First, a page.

There sure is something different about President Obama. Usually, the State of the Union address is a laundry list of proposals spiced with sycophantic applause and dipped in an admixture of boredom and bravado. It is rarely a statement of basic philosophy. Not for President Obama.
In a recent propaganda rant, Iranian president Mahmoud Ahmadinejad vowed to deal "a telling blow against global arrogance" on Feb. 11, the day Tehran's malignant mullahs celebrate the 31st anniversary of their Ayatollah Khomeini-led Islamic revolution, which toppled Iran's Shah.
While serving on the House Appropriations Committee, Nancy Pelosi used the mantra that, “You can’t always get what you want, but if you try sometimes, you get what you need.” She was being honest, particularly in regard to what she “needed” from the United States taxpayer.
This is the year of the angry voter, and one of the things they're angriest about is that the government's spending our money faster than we can make it, piling up mountains of debt that threaten to drive the U.S. economy into another financial crisis.
Do the citizens of the states have a constitutional right to recall their Members of Congress before the end of their set terms, if they become satisfied that their Members are seriously harming the interests of the people who elected them?
Just when you thought environmental extremists couldn’t go any further, they surprise you with yet another ploy in their never-ending quest to turn back modernity. With the public push-back on the cap-and-trade scheme and creating man-made droughts to save a 2-inch fish, environmentalists have become craftier in their efforts.
While al Qaeda strives to increase its ability to attack the United States, the Obama administration is voluntarily relinquishing the tools Congress provided to fight terrorists. After September 11th, Congress granted the president special national security powers, including the right to detain and interrogate terrorists and to try them in military commissions. This marked a major policy change, with a switch in focus from punishing terrorist attacks to preventing them.
The Obama administration and Democratic Congress “rejected funding for school vouchers for poor children in Washington, DC, but supported funding for abortions for the mothers of those children.” The contrast is breathtaking, but true.
This past weekend, after President Obama addressed the annual retreat of Republican Members of the House, I, along with my Salem Radio colleague Hugh Hewitt, and John Fund of the Wall Street Journal, were also invited to address them.
While the New Orleans Saints and the Indianapolis Colts are preparing to go head-to-head in Super Bowl XLIV at Sun Life Stadium in Miami, U.S. justices and even our president are squaring off in arenas of jurisprudence from sea to shining sea.
Last week, an insurance industry report found that bans on using hand-held cell-phones while driving in California, New York, Washington, D.C. and Connecticut did not reduce the number of car crashes. To the contrary, crashes went up in Connecticut and New York, and slightly in California, after the bans took effect.
Hugo Chavez’ inspirational debt to Ernesto “Che” Guevara is such that he titled his regime's socio-economic model, "Mision Che Guevara." Don't look for much of this in the MSM--but as I write Venezuela's youth are hitting the streets in the tens of thousands and with raised fists--AGAINST Castro/Che brand- socialism (having gotten a taste.)
Whether or not the groundhog sees his shadow on Feb. 2, there's no denying that January put into a deep freeze the claims of crisis by global warming alarmists. Frigid temperatures destroyed fruit and coral in Florida, and snow fell on Al Gore's palatial home in normally warmer Tennessee.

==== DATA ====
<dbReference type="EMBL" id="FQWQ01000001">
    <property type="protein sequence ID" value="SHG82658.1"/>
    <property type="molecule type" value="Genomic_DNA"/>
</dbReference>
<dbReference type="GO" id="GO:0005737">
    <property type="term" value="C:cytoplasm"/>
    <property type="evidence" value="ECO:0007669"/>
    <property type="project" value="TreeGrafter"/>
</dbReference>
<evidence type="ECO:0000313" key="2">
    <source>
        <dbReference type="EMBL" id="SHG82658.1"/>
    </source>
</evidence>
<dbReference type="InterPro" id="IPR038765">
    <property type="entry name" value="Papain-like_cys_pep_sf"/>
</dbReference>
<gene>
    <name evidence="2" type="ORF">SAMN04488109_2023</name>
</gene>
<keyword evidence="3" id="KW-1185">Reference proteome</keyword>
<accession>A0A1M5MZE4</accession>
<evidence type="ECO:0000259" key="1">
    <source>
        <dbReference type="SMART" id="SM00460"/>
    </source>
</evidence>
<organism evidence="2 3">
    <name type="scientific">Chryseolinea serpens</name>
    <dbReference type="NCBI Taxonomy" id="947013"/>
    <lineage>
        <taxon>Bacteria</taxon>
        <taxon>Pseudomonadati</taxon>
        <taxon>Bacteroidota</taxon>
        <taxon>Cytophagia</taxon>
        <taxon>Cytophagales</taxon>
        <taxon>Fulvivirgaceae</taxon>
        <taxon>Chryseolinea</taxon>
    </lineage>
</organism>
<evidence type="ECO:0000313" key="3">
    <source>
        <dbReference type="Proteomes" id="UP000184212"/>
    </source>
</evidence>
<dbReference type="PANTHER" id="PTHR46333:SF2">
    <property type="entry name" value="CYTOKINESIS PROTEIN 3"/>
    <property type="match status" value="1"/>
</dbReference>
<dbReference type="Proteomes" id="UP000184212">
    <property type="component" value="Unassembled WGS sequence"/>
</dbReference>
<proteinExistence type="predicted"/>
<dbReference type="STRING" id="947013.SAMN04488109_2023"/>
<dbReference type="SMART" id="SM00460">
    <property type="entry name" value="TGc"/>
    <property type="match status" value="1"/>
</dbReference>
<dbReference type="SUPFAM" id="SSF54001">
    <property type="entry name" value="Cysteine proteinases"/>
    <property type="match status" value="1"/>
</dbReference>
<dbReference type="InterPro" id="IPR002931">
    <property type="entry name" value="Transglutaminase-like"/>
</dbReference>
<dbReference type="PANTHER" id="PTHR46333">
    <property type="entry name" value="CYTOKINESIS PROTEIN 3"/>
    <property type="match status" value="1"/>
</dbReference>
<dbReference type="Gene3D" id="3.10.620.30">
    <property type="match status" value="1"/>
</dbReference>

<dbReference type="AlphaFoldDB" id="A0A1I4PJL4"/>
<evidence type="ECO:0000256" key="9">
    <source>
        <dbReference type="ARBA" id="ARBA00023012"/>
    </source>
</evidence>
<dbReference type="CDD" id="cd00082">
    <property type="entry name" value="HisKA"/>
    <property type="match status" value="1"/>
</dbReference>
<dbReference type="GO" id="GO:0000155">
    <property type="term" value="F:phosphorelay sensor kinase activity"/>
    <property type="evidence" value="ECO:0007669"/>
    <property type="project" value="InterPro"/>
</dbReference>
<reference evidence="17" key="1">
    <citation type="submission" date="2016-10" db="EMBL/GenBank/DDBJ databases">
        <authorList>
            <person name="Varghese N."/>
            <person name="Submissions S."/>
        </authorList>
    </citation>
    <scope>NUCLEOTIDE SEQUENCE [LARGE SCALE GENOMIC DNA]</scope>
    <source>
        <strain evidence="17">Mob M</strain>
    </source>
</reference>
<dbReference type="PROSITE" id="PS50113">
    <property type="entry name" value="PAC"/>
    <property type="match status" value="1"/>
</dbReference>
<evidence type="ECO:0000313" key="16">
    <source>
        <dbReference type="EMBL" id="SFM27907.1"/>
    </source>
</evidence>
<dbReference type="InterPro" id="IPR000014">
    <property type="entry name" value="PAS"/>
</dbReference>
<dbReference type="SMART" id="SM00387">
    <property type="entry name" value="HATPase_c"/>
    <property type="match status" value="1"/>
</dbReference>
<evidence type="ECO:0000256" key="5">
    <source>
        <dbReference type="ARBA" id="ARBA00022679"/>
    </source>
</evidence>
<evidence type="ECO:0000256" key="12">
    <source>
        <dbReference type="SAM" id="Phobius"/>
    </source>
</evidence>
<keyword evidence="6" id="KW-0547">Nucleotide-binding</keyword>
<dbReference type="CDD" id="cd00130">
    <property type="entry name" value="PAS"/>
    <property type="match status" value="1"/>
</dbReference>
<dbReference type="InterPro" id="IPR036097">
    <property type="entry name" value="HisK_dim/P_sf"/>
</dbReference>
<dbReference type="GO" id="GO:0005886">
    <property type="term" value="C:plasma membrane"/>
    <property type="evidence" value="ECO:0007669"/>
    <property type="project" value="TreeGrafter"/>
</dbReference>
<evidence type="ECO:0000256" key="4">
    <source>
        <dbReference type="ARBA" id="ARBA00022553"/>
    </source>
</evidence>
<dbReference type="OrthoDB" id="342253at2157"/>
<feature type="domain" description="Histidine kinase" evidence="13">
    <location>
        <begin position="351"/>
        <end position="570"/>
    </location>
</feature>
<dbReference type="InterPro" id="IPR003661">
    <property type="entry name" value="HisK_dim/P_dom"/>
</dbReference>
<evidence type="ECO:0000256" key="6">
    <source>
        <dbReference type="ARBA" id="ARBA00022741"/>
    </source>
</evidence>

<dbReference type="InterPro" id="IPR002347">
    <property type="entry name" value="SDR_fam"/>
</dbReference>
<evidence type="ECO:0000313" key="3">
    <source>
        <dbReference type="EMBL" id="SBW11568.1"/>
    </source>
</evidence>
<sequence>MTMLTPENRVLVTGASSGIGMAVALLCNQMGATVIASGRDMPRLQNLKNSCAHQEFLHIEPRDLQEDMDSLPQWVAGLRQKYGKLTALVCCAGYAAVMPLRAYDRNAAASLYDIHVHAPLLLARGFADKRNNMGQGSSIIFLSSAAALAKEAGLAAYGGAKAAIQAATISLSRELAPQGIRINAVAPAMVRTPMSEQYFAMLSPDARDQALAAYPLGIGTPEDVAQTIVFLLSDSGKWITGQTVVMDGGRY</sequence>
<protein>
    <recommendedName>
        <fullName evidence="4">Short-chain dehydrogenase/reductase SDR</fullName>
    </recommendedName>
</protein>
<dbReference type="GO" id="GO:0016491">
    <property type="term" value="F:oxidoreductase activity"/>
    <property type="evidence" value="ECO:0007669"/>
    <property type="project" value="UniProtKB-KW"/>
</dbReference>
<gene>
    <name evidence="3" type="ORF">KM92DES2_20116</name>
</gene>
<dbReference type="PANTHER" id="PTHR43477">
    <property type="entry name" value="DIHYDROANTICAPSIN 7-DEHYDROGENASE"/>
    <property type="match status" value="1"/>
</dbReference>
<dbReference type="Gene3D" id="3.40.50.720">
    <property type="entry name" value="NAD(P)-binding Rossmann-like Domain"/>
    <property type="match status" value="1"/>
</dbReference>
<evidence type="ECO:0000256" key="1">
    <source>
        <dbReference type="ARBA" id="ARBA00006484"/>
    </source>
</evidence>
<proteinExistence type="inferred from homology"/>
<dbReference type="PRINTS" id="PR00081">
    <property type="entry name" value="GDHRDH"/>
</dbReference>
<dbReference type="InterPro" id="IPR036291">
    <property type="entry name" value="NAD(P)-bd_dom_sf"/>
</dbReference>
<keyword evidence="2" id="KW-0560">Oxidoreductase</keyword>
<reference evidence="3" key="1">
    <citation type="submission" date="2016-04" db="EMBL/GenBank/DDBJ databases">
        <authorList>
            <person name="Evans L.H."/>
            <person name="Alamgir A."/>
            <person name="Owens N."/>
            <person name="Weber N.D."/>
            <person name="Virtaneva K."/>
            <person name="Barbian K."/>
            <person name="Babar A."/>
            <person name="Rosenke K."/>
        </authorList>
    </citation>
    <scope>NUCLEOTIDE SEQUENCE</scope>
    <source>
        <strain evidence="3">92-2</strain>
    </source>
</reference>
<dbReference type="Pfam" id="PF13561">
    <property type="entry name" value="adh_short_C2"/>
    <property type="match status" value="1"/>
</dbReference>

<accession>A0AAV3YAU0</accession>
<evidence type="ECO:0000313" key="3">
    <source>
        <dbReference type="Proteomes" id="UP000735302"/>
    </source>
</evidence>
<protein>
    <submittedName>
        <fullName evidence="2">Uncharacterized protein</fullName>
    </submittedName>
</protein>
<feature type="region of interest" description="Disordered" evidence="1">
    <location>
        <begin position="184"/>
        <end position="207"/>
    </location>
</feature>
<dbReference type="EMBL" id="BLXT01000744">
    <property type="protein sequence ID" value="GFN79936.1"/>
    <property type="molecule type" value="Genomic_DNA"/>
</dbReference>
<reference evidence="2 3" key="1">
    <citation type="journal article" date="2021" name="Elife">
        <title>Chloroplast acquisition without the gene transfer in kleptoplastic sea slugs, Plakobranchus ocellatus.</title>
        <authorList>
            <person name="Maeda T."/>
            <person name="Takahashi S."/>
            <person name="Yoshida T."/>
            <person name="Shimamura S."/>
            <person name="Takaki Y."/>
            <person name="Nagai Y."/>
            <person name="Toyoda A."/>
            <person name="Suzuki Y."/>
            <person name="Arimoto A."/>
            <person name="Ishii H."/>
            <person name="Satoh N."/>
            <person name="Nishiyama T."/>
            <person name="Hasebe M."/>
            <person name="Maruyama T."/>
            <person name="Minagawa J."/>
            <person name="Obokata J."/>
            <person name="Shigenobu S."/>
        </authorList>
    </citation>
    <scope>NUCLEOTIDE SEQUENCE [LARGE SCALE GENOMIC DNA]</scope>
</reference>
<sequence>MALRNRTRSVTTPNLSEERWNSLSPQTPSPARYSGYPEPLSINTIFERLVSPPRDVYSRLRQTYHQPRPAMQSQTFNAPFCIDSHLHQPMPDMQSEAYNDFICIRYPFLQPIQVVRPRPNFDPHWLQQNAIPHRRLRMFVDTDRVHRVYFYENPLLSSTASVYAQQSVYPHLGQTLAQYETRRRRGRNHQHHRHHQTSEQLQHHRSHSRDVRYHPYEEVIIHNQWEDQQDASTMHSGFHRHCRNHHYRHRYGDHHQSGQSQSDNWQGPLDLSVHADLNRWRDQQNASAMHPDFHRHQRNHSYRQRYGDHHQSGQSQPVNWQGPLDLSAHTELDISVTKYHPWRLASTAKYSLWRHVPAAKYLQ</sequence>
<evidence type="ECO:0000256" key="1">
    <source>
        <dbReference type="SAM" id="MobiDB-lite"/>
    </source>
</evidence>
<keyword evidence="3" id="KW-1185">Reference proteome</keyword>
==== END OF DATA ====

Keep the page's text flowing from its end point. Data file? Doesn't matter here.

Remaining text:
The mass media is a-buzz over the Alan Guttmacher Institute's “news” on teen pregnancy. Guttmacher and those who advocate free sex for teenagers seem almost gleeful as they misuse the statistics in an effort to destroy abstinence education programs and promote their condom cure-all mantra.
A battle of enormous portent is about to begin on Capitol Hill. When the fight to fulfill President Obama's oft-repeated commitment to repeal what he misleadingly persists in calling "Don't Ask, Don't Tell" (DADT) is over, one thing is certain.
Just whom are we trying to impress? That's a question that occurred to me when, on his second full day in the presidency, Barack Obama announced we would close the Guantanamo detainee facility within one year.
A few weeks ago, if you said “The GOP could take back the Senate majority in 2010” you would’ve been laughed out of the room. Now it's something to take a little more seriously.
At the very end of his State of the Union address, President Obama said, “we should continue the work of fixing our broken immigration system -– to secure our borders and enforce our laws, and ensure that everyone who plays by the rules can contribute to our economy and enrich our nation.”
Because Hannah Giles (the femme fatale of the ACORN sting) is my daughter, as soon as the news of her ACORN companion James O’Keefe’s arrest in the Big Easy hit the fan, our phone lines lit up like a Christmas Tree with inquiries from friends and family, talk show hosts, bloggers and the Associated Press wanting to know what the heck was going on.
Nearly 65 years after his famous grandfather was first asked to run as a Republican candidate for the U.S. House of Representative from that state’s 12th district, 30-year old Christopher Cox has put his hat in the ring for the seat in New York’s first district on Long Island.
I suspect that there are also many Americans who have had private, personal experiences with the many new ways that our government has intervened into the private economy, and what was purported to be an offer of “help” turned out to be a “cure” that was more painful than the ailment.
When CBS News reporter Sharyl Attkisson dug into the latest House expenses filing for the climate confab, she found that the cost for a hotel room for the congressional delegation of 15 Democratic and six Republican members of Congress and 38 staffers was $2,200 per person per day -- more than most Americans spend on their monthly mortgages.
For the past year, Republicans have been criticizing Barack Obama for out of control spending. So they must be pleased that they have forced him, in his State of the Union address, to concede the point by proposing a freeze on outlays of the kind Republicans generally don’t like.
If someone asks me to briefly describe the philosophical difference between the liberal-left Democrats and the conservative Republicans, I simply point out that the Dems believe in the politics of envy while the GOP believes in the politics of true hope.